3. 2. Industry-Adjusted Approach

It is critical to note that these companies span across various industries because there clearly exist industry-specific characteristics that restrict any direct analysis of companies that belong to different industry sectors. That is, a financial ratio of a company cannot be interpreted with absolute standards but must be interpreted with consideration of the levels of low and high as regarded in the industry to which the company belongs. This is why the most widely used and reasonable investment analysis method involves measuring a firm’s performance against its industry peer group.

To overcome such issue, all financial data used in this research have been normalized with respect to each industry average. The calculation method is as follows. For each financial ratio of a company, the ratio is industry-adjusted by subtracting the industry average from the company ratio and dividing the result by the absolute value of the industry average.

Industryadjusted company ratio=company ratio  industry averageabs (industry average) 

The resulting ratio may be interpreted as to the extent to which the company outperformed or underperformed its respective industry by observing whether the adjusted ratio is positive or negative, respectively. After all financial ratios are prepared through such industry normalization, one-tailed t statistics was conducted to test the research hypothesis that companies that are effectively practicing design management are also realizing its economic value. All financial data were retrieved on May 17th, 2019, from investing.com. The industry averages were collected also on the same date from the financial statistics system of the Bank of Korea using its industry index.

H0. Design management effective companies did not perform significantly better than their respective industry.

Ha. Design management effective companies performed significantly better than their respective industry.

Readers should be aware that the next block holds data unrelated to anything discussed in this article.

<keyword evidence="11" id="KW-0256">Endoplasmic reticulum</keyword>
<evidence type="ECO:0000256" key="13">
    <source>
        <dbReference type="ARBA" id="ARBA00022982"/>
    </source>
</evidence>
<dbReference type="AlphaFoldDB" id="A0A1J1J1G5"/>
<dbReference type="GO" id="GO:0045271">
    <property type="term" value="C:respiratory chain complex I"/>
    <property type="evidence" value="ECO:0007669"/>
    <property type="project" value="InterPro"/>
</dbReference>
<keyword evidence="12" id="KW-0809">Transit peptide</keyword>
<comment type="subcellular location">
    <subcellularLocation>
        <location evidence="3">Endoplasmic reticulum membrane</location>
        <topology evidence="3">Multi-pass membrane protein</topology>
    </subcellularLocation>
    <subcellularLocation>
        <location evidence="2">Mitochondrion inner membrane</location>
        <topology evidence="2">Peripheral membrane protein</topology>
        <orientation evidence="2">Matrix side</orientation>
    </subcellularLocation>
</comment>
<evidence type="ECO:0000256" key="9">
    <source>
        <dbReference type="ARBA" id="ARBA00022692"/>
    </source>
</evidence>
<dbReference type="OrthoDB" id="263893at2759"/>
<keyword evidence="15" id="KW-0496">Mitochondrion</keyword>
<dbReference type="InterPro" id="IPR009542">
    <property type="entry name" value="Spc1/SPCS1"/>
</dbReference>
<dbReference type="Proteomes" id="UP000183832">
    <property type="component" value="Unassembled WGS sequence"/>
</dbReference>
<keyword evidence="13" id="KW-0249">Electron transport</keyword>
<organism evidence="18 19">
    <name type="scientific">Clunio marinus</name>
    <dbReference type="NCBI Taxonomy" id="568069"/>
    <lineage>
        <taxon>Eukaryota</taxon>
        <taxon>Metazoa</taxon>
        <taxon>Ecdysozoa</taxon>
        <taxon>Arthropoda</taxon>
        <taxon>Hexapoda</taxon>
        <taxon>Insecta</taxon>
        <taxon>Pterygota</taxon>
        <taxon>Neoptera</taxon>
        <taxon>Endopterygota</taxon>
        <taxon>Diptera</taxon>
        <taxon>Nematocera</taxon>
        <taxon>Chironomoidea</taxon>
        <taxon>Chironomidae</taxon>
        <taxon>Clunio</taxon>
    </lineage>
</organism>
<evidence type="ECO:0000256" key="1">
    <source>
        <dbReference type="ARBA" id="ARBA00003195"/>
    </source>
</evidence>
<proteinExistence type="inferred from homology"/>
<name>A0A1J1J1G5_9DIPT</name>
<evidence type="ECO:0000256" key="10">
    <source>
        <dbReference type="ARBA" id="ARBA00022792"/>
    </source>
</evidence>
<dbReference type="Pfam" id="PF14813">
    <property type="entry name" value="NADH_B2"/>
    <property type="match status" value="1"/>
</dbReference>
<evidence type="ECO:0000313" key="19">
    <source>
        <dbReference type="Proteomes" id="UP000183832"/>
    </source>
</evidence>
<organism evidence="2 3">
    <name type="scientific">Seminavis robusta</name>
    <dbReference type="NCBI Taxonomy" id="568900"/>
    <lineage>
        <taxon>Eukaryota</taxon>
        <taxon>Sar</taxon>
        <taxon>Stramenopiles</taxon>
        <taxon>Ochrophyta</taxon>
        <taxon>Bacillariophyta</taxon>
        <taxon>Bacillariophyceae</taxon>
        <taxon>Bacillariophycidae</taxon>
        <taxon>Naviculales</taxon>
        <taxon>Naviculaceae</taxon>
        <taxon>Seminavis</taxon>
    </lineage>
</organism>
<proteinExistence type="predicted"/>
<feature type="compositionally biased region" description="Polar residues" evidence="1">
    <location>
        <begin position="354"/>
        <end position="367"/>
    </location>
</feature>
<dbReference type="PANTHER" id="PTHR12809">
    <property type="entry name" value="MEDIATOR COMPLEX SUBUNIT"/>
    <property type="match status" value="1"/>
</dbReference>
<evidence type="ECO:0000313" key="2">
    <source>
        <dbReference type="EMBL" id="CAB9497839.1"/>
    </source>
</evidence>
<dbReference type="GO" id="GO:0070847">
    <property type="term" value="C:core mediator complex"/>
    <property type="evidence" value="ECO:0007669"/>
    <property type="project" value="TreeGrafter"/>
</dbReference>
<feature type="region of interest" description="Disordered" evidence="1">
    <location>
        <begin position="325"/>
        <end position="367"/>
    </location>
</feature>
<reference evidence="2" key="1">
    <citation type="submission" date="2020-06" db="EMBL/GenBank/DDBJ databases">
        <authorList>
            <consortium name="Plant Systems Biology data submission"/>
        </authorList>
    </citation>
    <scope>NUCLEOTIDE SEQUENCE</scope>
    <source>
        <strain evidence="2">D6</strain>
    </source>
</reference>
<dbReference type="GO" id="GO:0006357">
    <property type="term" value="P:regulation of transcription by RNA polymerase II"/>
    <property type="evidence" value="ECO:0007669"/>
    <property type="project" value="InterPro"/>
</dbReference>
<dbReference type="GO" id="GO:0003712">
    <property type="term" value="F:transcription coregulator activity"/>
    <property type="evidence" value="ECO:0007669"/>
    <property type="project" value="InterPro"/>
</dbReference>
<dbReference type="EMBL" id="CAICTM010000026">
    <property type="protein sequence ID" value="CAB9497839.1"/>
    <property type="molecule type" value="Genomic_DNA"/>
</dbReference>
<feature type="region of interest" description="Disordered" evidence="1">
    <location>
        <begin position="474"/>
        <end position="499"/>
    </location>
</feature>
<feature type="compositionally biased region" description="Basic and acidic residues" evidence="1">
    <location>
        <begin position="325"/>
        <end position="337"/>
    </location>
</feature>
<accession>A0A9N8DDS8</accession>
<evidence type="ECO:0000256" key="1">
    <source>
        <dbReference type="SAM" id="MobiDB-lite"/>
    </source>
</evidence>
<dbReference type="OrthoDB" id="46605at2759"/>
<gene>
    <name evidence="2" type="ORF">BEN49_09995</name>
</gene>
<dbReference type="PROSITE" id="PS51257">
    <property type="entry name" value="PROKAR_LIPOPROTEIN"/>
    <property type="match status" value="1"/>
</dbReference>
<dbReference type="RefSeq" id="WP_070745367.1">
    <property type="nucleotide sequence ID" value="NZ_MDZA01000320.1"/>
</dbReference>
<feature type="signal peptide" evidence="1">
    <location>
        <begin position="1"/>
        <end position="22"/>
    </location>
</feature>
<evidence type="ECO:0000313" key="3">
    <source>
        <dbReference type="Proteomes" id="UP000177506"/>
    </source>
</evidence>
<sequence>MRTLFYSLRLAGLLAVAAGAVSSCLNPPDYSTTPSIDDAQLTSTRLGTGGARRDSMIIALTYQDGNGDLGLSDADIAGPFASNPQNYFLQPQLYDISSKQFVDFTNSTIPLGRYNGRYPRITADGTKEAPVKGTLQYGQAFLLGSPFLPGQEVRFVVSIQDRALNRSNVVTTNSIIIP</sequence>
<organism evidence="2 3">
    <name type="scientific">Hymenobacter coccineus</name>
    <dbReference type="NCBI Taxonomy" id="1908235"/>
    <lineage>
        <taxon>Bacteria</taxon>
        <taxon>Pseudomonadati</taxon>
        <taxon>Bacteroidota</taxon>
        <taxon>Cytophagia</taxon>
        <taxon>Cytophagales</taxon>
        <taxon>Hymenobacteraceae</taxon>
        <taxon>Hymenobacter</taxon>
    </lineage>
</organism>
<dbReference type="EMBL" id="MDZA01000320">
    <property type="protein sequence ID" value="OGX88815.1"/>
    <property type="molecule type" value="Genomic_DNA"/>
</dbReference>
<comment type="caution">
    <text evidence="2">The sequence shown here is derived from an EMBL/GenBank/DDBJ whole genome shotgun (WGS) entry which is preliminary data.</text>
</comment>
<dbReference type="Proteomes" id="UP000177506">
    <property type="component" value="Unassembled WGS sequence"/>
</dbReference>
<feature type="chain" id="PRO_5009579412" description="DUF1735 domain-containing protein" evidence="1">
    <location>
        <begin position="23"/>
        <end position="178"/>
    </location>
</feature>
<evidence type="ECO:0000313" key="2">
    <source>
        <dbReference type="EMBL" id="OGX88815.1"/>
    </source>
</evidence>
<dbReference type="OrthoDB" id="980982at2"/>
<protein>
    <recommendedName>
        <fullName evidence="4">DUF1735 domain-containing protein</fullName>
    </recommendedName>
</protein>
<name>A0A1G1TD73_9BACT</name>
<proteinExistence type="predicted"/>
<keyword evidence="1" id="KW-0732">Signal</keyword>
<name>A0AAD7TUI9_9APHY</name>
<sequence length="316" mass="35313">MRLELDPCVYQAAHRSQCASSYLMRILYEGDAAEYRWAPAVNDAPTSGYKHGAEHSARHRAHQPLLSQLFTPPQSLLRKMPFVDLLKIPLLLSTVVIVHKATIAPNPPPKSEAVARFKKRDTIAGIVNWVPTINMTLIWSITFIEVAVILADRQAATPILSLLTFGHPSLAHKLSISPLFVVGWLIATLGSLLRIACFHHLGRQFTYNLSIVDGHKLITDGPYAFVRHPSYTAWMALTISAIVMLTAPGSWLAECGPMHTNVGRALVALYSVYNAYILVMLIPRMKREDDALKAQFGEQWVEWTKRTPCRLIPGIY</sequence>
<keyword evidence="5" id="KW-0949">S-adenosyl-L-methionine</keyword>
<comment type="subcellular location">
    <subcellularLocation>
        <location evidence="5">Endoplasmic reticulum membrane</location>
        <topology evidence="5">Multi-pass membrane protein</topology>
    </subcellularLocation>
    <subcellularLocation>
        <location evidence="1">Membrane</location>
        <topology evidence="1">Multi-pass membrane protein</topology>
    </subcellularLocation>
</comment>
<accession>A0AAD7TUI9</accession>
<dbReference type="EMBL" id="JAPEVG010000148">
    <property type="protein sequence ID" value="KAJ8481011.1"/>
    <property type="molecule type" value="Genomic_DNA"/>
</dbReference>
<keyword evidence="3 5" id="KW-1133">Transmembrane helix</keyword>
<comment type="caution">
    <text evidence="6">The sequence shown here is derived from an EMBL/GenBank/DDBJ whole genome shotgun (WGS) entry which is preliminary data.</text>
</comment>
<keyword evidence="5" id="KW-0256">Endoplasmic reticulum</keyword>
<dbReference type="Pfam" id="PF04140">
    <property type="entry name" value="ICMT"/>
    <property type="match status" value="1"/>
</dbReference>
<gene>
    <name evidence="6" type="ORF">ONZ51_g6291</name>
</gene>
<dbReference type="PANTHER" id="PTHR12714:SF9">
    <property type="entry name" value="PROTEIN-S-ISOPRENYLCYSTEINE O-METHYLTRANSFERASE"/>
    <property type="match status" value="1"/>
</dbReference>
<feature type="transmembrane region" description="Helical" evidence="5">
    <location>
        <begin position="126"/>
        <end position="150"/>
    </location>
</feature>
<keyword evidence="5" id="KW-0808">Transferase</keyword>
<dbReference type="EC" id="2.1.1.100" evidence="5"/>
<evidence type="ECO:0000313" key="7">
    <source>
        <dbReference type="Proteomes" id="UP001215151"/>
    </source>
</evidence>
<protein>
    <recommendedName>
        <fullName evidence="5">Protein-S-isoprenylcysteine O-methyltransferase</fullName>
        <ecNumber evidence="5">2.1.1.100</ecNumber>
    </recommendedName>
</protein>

3. 3. Financial Ratios

In economics, various financial ratios are used to evaluate the performance of a business from various angles. In this paper, four areas are explored: financial health, activity, growth, and profitability. Financial health ratios, also referred to as liquidity ratios, measure a firm’s ability to meet its short-term obligations. Activity ratios present how well a firm replenishes its inventory and collect its receivables, thus measuring how efficiently it utilizes its assets and liabilities. Growth ratios measure the rate at which a firm is growing, usually in terms of its revenue. Lastly, profitability ratios measure a firm’s ability to generate an adequate return to sustain a healthy business. A total of 12 financial ratios were used in this research. The details are as specified in Table 2.

Table 2
Financial ratios

Category Ratio Calculation Indication
Financial health Current ratio Current assets / current liabilities Whether the company can pay off its short-term liabilities by liquidating its current assets
Quick ratio Quick assets / current liabilities More stringent measurement of the current ratio
Activity Asset turnover ratio Net revenue / average total assets The efficiency with which the company uses its total assets to generate revenue
Inventory turnover ratio Cost of goods sold / average inventory Inventory management effectiveness
Receivables turnover ratio Net revenue / average receivables The rate at which the company collects its receivables
Growth Revenue growth rate (revenuecurrent - revenueprevious) / revenueprevious Revenue growth rate
EPS growth rate (EPScurrent - EPSprevious) / EPSprevious EPS growth rate
Profitability Gross profit margin Gross income / net revenue The company’s competitive advantage
Operating margin Operating income / net revenue The efficiency of generating sales with respect to management-controlled costs
Net profit margin Net income / net revenue The ability to translate sales into earnings for shareholders
Return on assets (ROA) Net income / total assets The efficiency with which the company generates earnings using its assets
Return on equity (ROE) Net income / total stockholder’s equity The level of income attributed to shareholders with respect to the shareholders’ investment

4. Result